• Question: Why does the inhaler have to spray on skin?

    Asked by Dylan to CLICK Federation on 25 Jan 2019.
    • Photo: CLICK Federation

      CLICK Federation answered on 25 Jan 2019:

      This was in response to a question about the most weird prescription I’ve seen.

      Inhalers are used to inhale medicines into the lungs but a dermatologist wrote a prescription for an inhaler to be used on the skin. This is what we call “off-license” prescribing and it is when a prescriber asks for something to be used in a way in which it is not meant to. Sort of like if you used a book as a doorstop. Books are used for reading but could work as a doorstop if there is nothing better.

      I’m not sure of the reason why exactly but the patient couldn’t use a normal steroid cream or ointment, so the prescriber asked the patient to spray the inhaler on a small patch of skin. The propellant would evaporate and leave a fine powder of medicine on the skin which would have the desired effect. I thought the prescription was a mistake so called the prescriber who confirmed that the inhaler was what was intended.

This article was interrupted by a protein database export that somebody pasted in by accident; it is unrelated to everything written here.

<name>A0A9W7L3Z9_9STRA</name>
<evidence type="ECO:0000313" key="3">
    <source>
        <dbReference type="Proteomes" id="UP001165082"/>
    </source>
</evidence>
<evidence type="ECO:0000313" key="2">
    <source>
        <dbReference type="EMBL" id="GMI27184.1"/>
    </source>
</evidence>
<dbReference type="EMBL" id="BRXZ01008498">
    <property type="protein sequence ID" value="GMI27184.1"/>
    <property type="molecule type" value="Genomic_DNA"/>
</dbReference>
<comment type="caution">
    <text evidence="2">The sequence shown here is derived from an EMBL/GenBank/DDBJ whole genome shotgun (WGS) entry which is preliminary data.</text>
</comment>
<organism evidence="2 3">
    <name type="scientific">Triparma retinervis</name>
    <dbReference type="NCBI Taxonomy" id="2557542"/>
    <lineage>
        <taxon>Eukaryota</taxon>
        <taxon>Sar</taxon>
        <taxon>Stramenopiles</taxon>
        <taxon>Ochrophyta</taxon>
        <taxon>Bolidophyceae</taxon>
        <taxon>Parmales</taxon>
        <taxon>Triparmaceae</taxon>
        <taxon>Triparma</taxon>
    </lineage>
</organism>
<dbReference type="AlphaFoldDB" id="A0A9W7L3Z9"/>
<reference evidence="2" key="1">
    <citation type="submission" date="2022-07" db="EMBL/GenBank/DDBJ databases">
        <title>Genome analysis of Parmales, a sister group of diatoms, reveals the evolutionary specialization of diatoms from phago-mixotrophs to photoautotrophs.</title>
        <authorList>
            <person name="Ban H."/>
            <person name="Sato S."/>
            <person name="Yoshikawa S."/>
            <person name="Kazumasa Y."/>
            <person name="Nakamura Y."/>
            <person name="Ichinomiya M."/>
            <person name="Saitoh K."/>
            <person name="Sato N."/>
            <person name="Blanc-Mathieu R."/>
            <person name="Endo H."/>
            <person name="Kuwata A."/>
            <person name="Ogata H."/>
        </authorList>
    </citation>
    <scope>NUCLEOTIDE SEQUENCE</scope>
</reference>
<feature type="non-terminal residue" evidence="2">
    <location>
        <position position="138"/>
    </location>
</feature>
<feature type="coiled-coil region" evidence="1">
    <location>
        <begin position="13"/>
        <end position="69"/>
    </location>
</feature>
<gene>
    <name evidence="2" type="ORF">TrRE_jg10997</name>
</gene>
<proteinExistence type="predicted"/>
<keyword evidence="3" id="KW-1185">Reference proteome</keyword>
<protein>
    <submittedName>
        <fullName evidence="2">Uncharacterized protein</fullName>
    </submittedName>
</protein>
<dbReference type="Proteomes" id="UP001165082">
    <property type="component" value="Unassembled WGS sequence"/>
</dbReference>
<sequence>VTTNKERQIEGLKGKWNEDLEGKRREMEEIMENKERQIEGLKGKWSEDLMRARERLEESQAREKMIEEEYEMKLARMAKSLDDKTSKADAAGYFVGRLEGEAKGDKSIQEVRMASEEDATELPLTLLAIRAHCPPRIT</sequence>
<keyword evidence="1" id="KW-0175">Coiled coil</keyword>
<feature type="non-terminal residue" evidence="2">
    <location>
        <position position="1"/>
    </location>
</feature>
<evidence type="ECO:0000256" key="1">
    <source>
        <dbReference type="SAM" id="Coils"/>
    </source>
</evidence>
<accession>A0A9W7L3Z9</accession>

To be clear, inhalers should not be used on the skin because there are far better ways to get medicine into the skin like a cream or an ointment, but in this case the doctor thought that it was the best way to get the desired result.